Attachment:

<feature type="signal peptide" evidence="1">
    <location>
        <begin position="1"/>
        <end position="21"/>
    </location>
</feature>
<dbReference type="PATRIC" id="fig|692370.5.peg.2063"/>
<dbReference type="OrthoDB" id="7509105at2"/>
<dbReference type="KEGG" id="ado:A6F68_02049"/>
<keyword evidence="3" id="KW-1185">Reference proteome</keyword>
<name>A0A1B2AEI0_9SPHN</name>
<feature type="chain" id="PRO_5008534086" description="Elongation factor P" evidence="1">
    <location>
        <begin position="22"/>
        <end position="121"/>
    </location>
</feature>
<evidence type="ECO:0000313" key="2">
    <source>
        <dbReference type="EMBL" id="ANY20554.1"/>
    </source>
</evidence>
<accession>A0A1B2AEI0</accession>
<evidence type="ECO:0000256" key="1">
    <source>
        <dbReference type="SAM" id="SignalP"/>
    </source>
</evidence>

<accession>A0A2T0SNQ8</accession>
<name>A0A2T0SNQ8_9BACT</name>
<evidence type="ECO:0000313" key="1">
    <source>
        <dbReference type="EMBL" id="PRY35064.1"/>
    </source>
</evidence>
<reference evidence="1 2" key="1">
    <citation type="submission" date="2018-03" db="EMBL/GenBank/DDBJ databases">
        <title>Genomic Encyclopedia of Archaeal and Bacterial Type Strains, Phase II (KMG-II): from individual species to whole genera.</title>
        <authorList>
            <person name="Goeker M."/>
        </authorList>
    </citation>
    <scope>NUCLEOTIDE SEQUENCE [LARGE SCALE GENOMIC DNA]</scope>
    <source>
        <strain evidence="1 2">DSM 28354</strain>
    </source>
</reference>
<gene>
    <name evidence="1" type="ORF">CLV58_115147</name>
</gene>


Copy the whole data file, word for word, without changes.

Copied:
<feature type="signal peptide" evidence="1">
    <location>
        <begin position="1"/>
        <end position="21"/>
    </location>
</feature>
<dbReference type="PATRIC" id="fig|692370.5.peg.2063"/>
<dbReference type="OrthoDB" id="7509105at2"/>
<dbReference type="KEGG" id="ado:A6F68_02049"/>
<keyword evidence="3" id="KW-1185">Reference proteome</keyword>
<name>A0A1B2AEI0_9SPHN</name>
<feature type="chain" id="PRO_5008534086" description="Elongation factor P" evidence="1">
    <location>
        <begin position="22"/>
        <end position="121"/>
    </location>
</feature>
<evidence type="ECO:0000313" key="2">
    <source>
        <dbReference type="EMBL" id="ANY20554.1"/>
    </source>
</evidence>
<accession>A0A1B2AEI0</accession>
<evidence type="ECO:0000256" key="1">
    <source>
        <dbReference type="SAM" id="SignalP"/>
    </source>
</evidence>

<accession>A0A2T0SNQ8</accession>
<name>A0A2T0SNQ8_9BACT</name>
<evidence type="ECO:0000313" key="1">
    <source>
        <dbReference type="EMBL" id="PRY35064.1"/>
    </source>
</evidence>
<reference evidence="1 2" key="1">
    <citation type="submission" date="2018-03" db="EMBL/GenBank/DDBJ databases">
        <title>Genomic Encyclopedia of Archaeal and Bacterial Type Strains, Phase II (KMG-II): from individual species to whole genera.</title>
        <authorList>
            <person name="Goeker M."/>
        </authorList>
    </citation>
    <scope>NUCLEOTIDE SEQUENCE [LARGE SCALE GENOMIC DNA]</scope>
    <source>
        <strain evidence="1 2">DSM 28354</strain>
    </source>
</reference>
<gene>
    <name evidence="1" type="ORF">CLV58_115147</name>
</gene>